On many of the things I’ve gotten to work on, it’s about digesting it and then coming back with an honest, direct, emotional response to what the script is and what the director wants to accomplish. I’m the first believer or one of the first believers. I’ll say, I can believe this, and then help to make this as believable for an audience as possible, so that the suspension of disbelief is not a negative idea, it’s an invitation to believe. And then I get something to believe in for the next however long I’m on that movie. It becomes like a dream that you’d want to help come true.
When it works out at the other end where you look at it and you really like it, that’s fantastic. And then if other people like it, even better. And then if it takes off into being something that lots of people like, it’s fantastic but it also becomes something that you have to let go of. Because everybody has it as their own version. That’s what we’ve seen of course with Star Wars. It’s no longer just the movie that the movie makers were making, even if it’s George Lucas. It’s no longer just the movie that the people who worked on it were designing. It’s in that space between where the audience is and where the movie is on screen. That’s this hybrid gap where cinema explodes and becomes something you all experiences as different.
Any script that you’re looking at could go to that place but first has to be broken down into many, many pragmatic jobs that people need to do. The job of production design is to see the alchemy that’s right in front of you and yet you still have to film something that can actually be accomplished, and in the time frame and in the budgets.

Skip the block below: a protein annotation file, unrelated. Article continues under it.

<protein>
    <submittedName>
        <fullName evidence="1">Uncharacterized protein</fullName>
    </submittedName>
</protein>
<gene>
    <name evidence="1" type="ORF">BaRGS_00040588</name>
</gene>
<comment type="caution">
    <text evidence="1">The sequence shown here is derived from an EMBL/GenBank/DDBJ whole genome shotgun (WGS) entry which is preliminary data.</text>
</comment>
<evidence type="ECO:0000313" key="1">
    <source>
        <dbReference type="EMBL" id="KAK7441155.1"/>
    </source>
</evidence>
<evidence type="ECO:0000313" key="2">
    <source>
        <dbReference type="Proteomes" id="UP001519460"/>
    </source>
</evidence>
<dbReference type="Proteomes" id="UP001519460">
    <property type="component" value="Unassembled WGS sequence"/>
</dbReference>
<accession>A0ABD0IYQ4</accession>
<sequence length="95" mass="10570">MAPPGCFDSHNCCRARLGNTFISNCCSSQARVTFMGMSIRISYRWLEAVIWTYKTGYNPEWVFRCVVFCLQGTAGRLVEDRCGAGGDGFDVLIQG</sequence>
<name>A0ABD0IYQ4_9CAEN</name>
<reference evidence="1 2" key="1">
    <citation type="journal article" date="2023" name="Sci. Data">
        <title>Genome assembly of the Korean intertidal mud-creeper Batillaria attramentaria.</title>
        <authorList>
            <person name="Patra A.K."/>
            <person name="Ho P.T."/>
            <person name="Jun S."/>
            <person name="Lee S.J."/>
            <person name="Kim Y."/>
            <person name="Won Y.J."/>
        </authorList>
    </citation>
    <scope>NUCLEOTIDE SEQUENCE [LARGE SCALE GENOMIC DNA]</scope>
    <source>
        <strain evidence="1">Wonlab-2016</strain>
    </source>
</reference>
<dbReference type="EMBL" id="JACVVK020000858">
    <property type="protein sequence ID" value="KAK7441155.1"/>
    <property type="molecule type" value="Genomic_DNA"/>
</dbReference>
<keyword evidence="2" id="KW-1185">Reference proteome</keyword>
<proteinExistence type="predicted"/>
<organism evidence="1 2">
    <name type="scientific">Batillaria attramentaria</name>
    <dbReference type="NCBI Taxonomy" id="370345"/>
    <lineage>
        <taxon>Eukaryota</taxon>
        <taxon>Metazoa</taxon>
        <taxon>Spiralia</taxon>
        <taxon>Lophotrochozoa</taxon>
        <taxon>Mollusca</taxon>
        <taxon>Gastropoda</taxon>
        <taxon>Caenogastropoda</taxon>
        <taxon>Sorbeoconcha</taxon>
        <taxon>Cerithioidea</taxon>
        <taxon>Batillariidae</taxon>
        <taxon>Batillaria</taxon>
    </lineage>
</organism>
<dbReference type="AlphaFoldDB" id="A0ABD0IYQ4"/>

AS: You have to make it into something concrete…
RC: It’s only concrete at the end. And even then it’s not concrete. Even at the point when it’s a digital series of zeros and ones it only comes alive when it’s not concrete. You go out of yourself and you meet it half way. How concrete is that?
AS: It’s like you’re selling something that doesn’t physically exist. You’re transferring that dream to somebody.
RC: That’s right. And when you have that as a communal experience with a lot of people in the theater it’s fantastic. And even if you have it in a more individual experience on your iPhone or at home on a screen, it can take you to a place that doesn’t just take you out of your head and life, it puts you into your life on some other level. It invokes the dream state. That’s why I think that most of the production designers, certainly all the ones that you’ve interviewed and have on your site, they’re dreamers. But they want, as Richard Sylbert said, to have their dreams come true. And they’re result freaks. You know, they don’t just talk about it, they do it.